One of the hardest things to do was get the e-brake tubes bent correctly and lined up with the half slots under the e-brake lever. Before you start to pull the two halves together look inside the tunnel so you know what you have to line up with. Or better yet, before you cut anything check it all out so you know how it "was before". Several times I have gone a little fast and then wondered, oops, wonder what this was supposed to look like. Sort of like the lay of the pan I talked about above.
Anyway, I was able to get the two parts of the pan almost all the way together, but kept up coming about 1 inch short, so I would back things out, take a look to see if something was binding, then pull them back together again. Part of the problem was the clutch and gas lines binding at the back, whick just took some gentle bending of the tubes in the right direction. Eventually though, the problem seemed to be something inside the tunnel, and once the two halves were almost together it was basically impossible to look and see what was going on. If you have really skinny arms, you might be able to reach in from the inspection hole in the top of the tunnel and feel what is going on, but it's sort of a long way and usually your forarms get pinched.
(Getting the e-brake tubes to line up is a pain. Put a digital camera in the tunnel to take pictures and see how progress is going.) So, what I finally came up with was putting my digital camera in the inspection hole and taking a picture inside the tunnel. It took lots of pictures, but I figured out eventually it was the two e-brake tubes which were not lining up right and hitting against this bit slot they were trying to fit into. My solution was to take a hose clamp and clamp the two tubes together tight so they didn't move around independent of one another, which did the trick and the pan sections went all the way together.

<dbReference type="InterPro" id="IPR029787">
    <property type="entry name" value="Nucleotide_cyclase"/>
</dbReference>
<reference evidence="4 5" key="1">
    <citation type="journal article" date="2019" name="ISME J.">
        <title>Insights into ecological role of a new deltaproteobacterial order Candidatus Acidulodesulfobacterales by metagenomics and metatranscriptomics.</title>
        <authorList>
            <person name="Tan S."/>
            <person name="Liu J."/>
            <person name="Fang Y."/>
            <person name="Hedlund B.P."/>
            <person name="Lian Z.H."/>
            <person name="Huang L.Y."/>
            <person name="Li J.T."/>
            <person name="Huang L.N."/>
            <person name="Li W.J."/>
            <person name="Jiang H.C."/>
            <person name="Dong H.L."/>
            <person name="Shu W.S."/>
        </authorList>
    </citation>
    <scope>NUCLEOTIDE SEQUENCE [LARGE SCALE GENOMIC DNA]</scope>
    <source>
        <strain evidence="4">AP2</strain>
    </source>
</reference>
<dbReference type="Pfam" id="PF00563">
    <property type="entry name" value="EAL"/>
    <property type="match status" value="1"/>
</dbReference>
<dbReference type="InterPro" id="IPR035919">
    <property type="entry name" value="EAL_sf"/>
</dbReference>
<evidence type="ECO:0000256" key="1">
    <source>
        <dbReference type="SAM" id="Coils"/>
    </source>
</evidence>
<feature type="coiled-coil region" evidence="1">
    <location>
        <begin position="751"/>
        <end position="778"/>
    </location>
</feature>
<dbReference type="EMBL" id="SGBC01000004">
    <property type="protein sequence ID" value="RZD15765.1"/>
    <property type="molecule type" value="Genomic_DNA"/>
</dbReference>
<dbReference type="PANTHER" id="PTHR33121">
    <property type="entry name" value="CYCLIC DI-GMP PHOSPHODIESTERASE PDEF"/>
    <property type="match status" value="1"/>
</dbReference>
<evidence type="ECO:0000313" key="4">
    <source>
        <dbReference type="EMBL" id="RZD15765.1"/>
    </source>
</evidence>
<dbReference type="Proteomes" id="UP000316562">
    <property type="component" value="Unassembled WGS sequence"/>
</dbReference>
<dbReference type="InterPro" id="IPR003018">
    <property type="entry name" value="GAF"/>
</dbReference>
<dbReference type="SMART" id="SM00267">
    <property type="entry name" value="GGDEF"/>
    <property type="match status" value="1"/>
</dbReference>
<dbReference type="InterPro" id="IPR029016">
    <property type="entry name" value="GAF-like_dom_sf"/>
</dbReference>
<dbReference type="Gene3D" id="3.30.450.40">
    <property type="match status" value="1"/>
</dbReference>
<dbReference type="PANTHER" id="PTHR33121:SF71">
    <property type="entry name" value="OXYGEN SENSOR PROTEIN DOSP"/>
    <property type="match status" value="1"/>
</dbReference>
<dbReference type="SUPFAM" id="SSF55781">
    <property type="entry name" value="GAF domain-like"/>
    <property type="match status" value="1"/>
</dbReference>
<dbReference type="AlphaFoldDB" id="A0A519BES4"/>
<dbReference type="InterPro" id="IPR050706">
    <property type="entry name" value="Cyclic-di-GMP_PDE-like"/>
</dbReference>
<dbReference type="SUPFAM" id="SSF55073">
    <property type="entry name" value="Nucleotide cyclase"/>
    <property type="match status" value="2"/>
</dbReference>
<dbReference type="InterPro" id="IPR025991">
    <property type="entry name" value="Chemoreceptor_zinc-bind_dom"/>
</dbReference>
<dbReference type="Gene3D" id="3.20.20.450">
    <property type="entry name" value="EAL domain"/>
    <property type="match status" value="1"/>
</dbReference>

BUT, as I later found out when putting back in the shortened shift rod, that hose clamp I put in to hold the e-brake tubes together interfered with the path of the rod. To take off the hose clamp I had to drill a small hole in the side of the tunnel to unscrew the clamp, then jam my arm through the inspection hole and wiggle and wiggle and wiggle to get that damn thing out. So, realize that any cool neat thing you may come up with to solve a problem might come back to bite you in the ass later on.
Once you have the two parts of the tunnel together, the next step is to take your two long wood pieces with two bolts in them and place them on the rear shock mount hole and then the other side on the outside hole in the front of the pan. The build instructions tell you exactly where, but there really is only 1 place that works at this point. Take a break now, and look things over, double check how the rear part of the pan is sitting (see discussion above) and make sure things are square with your wood guides.
Then get out your new MIG welder, or invite over your welding friend and glue that sucker back together. In my case I did the very top of the tunnel first, and then the outer sections of the pan which helped to stabalize the whole thing and really lock it in place. Next were the side tabs that the build manual has you cut. After that turning over the pan to do the bottom should be OK. You have to bend down the front pan section on the bottom to match the rear section, then you can weld the bottom of the tunnel. If you have a really nice pan to start with you could also weld up the sections between the tunnel and the outside where the pan gasket goes, but in my case this section was a rusted out mess, so I just skipped it because I was going to cut all of that out and repair it with new metal, which is detailed in the Pan Powdercoating section.
(Pan shortened with wood guides to get exact length.) Shortening the pan is what I would like to call the "low point" of the project. It's when you have taken apart just about everything and have cut in half the major doner part of your vehicle. There are probably parts all over your garage and you start to wonder what the hell have I gotten into. But, once you get that pan shortened, you start to feel better about things as you build up your project car almost from scratch.
The next thing to cut apart was the Front Beam...